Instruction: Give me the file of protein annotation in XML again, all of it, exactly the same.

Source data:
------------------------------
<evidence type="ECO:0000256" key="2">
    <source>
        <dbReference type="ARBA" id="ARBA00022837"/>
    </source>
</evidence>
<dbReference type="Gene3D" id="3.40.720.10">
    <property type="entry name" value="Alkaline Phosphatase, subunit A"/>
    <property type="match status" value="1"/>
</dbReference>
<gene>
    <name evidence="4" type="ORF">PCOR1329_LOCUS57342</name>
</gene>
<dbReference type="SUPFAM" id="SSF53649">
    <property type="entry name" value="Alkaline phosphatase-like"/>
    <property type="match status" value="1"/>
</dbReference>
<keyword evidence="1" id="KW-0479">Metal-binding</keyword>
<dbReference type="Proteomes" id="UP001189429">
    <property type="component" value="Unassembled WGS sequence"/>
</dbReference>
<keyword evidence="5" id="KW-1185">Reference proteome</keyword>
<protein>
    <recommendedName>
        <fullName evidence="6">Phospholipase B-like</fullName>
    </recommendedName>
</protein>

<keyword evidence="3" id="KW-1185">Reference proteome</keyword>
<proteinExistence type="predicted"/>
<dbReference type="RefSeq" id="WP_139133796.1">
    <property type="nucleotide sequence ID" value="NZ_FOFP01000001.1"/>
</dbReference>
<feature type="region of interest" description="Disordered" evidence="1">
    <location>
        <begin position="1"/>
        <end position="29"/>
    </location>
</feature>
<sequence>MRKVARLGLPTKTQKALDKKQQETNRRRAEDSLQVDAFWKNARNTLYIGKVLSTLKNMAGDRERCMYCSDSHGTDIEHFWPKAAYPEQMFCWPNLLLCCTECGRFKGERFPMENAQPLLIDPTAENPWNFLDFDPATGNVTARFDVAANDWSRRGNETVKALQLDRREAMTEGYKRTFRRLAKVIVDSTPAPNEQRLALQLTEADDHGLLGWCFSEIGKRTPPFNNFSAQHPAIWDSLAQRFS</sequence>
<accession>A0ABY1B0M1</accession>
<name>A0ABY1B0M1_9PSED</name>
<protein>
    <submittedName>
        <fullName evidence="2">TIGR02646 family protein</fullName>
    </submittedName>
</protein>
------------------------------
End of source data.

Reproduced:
<evidence type="ECO:0000256" key="2">
    <source>
        <dbReference type="ARBA" id="ARBA00022837"/>
    </source>
</evidence>
<dbReference type="Gene3D" id="3.40.720.10">
    <property type="entry name" value="Alkaline Phosphatase, subunit A"/>
    <property type="match status" value="1"/>
</dbReference>
<gene>
    <name evidence="4" type="ORF">PCOR1329_LOCUS57342</name>
</gene>
<dbReference type="SUPFAM" id="SSF53649">
    <property type="entry name" value="Alkaline phosphatase-like"/>
    <property type="match status" value="1"/>
</dbReference>
<keyword evidence="1" id="KW-0479">Metal-binding</keyword>
<dbReference type="Proteomes" id="UP001189429">
    <property type="component" value="Unassembled WGS sequence"/>
</dbReference>
<keyword evidence="5" id="KW-1185">Reference proteome</keyword>
<protein>
    <recommendedName>
        <fullName evidence="6">Phospholipase B-like</fullName>
    </recommendedName>
</protein>

<keyword evidence="3" id="KW-1185">Reference proteome</keyword>
<proteinExistence type="predicted"/>
<dbReference type="RefSeq" id="WP_139133796.1">
    <property type="nucleotide sequence ID" value="NZ_FOFP01000001.1"/>
</dbReference>
<feature type="region of interest" description="Disordered" evidence="1">
    <location>
        <begin position="1"/>
        <end position="29"/>
    </location>
</feature>
<sequence>MRKVARLGLPTKTQKALDKKQQETNRRRAEDSLQVDAFWKNARNTLYIGKVLSTLKNMAGDRERCMYCSDSHGTDIEHFWPKAAYPEQMFCWPNLLLCCTECGRFKGERFPMENAQPLLIDPTAENPWNFLDFDPATGNVTARFDVAANDWSRRGNETVKALQLDRREAMTEGYKRTFRRLAKVIVDSTPAPNEQRLALQLTEADDHGLLGWCFSEIGKRTPPFNNFSAQHPAIWDSLAQRFS</sequence>
<accession>A0ABY1B0M1</accession>
<name>A0ABY1B0M1_9PSED</name>
<protein>
    <submittedName>
        <fullName evidence="2">TIGR02646 family protein</fullName>
    </submittedName>
</protein>